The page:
World Hand Hygiene Day May 2019

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Join the resistance – clean your hands

Advice for World Hand Hygiene Day, Sunday 5th May 2019

Do you know what the simplest thing you can do to save you, your family and your co-workers from becoming ill?  Believe it or not, it is to clean your hands properly.  It is the simplest, cheapest way of reducing the spread of illnesses such as tummy bugs, coughs, colds, and even superbugs. 

Sunday 5th May marks the World Health Organisation’s Hand Hygiene Day around the world. On World Hand Hygiene Day we all need to remember that to protect our health we all need to clean our hands thoroughly.

Professor Martin Cormican, HSE National Lead for Antibiotic Resistance says:

“Proper hand hygiene is such a critical issue for all of us both at home and in our health services. We are delighted that we are launching a new hand hygiene awareness programme (Resist) to mark World Hand Hygiene Day. The Resist programme is aimed at all healthcare workers and everyone who comes to the hospital, our patients and visitors. Our first three sites for the new programme include Cavan General Hospital, Portiuncula Hospital, Ballinasloe and University Hospital Limerick.”

“Some infections found in hospitals can be very serious for our patients.  We can all help reduce the spread of these infections if our healthcare workers, patients and visitors all make sure that their hands are clean.  We want our staff to take part in the new hand hygiene training and join the Superbug Resistance to fight infection.  Our patients and visitors also play a big part in reducing the spread of infection and following our advice on hand cleaning.”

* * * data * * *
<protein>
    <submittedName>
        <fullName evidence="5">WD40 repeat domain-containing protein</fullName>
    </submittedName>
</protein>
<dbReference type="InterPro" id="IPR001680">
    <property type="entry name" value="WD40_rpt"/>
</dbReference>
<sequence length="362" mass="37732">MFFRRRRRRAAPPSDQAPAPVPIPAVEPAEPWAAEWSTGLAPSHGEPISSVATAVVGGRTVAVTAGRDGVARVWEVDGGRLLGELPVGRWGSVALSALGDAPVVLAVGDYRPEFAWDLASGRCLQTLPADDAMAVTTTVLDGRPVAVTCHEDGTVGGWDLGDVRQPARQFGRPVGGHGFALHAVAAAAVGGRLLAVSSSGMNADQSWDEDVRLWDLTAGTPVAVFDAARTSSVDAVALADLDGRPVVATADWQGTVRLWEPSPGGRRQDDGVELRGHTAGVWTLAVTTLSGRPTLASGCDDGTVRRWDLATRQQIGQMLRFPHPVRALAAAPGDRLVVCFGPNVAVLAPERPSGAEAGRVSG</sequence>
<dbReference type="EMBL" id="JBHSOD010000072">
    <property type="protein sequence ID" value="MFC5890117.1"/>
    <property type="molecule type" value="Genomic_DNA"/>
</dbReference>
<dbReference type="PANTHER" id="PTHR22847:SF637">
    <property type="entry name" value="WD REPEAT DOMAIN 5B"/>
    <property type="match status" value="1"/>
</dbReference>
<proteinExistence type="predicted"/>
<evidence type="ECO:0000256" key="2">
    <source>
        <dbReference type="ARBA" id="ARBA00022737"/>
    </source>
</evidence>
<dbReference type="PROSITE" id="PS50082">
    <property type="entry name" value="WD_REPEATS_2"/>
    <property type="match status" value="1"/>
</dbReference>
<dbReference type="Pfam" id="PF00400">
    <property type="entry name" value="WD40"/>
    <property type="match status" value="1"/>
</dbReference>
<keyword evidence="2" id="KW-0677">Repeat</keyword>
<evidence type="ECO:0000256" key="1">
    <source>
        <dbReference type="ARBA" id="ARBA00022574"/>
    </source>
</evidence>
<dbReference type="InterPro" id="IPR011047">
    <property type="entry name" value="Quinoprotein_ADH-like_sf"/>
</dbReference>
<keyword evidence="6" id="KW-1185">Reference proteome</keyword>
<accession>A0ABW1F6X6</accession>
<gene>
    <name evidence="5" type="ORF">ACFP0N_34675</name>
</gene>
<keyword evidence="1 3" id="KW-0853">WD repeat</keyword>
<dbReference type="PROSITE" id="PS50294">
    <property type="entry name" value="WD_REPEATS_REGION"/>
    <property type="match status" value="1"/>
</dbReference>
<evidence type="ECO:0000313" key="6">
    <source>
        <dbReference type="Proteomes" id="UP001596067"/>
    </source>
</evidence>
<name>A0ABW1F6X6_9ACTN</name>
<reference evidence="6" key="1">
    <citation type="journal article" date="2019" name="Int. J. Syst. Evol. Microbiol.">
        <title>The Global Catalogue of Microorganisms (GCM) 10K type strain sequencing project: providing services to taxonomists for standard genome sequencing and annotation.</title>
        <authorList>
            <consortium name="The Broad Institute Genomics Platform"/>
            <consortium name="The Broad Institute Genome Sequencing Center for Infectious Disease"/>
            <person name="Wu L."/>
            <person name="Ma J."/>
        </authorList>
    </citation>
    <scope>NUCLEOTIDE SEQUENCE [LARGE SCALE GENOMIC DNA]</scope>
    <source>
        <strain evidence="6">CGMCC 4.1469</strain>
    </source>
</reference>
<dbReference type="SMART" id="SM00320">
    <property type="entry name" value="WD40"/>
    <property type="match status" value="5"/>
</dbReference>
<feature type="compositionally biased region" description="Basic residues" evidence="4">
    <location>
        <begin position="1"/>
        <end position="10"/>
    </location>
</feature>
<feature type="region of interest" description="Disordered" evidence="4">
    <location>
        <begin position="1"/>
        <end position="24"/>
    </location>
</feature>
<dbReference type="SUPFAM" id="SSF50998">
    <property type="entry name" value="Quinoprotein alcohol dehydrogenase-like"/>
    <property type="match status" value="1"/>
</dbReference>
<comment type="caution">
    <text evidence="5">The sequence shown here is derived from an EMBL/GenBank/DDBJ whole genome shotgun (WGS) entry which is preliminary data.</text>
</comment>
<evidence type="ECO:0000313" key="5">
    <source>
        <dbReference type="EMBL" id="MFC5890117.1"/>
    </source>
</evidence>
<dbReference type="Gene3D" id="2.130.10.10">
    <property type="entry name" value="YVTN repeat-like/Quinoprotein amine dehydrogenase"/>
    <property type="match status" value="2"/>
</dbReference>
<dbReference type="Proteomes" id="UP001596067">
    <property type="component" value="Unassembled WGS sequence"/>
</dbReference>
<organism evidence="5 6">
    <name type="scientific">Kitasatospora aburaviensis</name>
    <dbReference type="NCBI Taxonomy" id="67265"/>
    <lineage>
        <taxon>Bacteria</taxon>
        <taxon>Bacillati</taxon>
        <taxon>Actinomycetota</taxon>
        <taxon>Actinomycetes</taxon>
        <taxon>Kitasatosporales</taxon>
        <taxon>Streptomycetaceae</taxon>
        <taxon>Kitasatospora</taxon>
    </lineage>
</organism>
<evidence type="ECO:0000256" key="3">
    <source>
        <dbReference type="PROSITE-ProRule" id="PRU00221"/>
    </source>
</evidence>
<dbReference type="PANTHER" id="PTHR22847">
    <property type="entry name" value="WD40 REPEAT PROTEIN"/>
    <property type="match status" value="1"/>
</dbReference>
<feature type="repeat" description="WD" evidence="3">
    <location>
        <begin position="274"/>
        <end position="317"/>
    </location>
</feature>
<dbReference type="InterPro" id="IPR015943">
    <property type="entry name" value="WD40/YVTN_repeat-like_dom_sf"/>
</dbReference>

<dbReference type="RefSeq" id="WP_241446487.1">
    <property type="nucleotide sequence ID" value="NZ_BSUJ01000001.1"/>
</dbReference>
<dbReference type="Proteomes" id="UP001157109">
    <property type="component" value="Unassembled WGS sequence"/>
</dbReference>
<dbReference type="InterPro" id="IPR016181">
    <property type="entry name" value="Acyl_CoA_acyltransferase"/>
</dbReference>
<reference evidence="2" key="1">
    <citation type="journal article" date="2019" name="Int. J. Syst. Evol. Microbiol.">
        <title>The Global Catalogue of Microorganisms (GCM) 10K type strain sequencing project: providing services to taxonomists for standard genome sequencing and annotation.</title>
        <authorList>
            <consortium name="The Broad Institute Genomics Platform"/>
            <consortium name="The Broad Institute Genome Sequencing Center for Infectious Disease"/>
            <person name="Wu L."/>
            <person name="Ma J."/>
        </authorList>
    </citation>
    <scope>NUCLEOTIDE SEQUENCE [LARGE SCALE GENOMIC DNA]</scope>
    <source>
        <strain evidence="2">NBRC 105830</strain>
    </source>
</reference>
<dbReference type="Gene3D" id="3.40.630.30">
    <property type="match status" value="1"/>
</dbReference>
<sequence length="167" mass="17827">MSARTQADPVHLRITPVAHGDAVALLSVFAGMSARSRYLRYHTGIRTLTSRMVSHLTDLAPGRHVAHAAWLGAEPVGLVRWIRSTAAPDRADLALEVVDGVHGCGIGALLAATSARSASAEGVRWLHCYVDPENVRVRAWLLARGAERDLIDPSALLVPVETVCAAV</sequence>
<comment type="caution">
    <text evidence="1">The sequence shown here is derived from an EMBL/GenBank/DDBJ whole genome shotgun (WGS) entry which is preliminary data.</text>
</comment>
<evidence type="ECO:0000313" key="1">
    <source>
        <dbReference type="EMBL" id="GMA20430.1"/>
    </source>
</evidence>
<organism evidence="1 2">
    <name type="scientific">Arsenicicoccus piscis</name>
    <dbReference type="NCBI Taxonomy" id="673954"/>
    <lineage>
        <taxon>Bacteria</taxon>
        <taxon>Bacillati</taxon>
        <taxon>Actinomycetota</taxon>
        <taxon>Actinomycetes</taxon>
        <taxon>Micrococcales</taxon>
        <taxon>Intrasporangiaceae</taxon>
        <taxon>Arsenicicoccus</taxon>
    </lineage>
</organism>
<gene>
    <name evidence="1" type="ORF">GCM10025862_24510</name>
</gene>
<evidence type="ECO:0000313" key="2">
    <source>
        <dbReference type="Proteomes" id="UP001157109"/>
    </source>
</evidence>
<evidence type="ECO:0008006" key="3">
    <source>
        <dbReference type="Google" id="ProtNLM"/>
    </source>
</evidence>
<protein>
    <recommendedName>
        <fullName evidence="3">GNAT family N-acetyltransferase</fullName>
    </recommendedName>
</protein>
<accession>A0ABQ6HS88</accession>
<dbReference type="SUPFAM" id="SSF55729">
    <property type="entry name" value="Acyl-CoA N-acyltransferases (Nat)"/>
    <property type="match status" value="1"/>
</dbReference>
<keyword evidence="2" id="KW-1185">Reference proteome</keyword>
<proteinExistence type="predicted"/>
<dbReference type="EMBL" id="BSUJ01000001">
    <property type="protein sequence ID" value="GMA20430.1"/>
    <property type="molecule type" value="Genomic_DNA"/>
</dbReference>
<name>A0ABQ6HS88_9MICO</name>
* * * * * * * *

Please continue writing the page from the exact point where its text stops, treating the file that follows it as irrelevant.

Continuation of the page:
Dr Nuala O Connor, GP says:

“Washing your hands is one of the easiest ways to protect yourself and others from illnesses such as vomiting, diarrhoea, coughs, colds, sore throat, flu, in fact virtually all infections. The other way we pick up infections is if someone coughs within three feet of us and we inhale their germs. No-one would want to touch or eat poo but millions of us across the world do that every day by not washing our hands properly.  Many infectious diseases are spread through microscopic amounts faecal matter (poo).”

Patients and their families/visitors play their part in reducing the spread of infection in hospital.  There are things you can do to protect yourself from picking up an infection or superbug while you are in or visiting hospital:

Clean your hands regularly and use the alcohol gel in the hospital. Always do this after you go to the toilet and before you eat.

  • Do not share your personal things with other patients – for example, your phone, your earphones, and so on.
  • Keep away from other patients’ beds.
  • Do not let anyone sit on your bed, and don’t sit on another patient’s bed.
  • It’s OK to remind staff to clean their hands.
  • It’s OK to tell a staff member if you see anything that is not clean.


Be a part of the superbug resistance and help us to fight the spread of infection.



Issued by HSE Press Office


Phone: 01 921 3912



Notes for editors:

See for more information about WHO World Hand Hygiene Day 2018 and helpful videos and information about good hand hygiene.  Please contact the HSE National Press Office to arrange an interview with Professor Martin Cormican or Dr. Nuala O’Connor.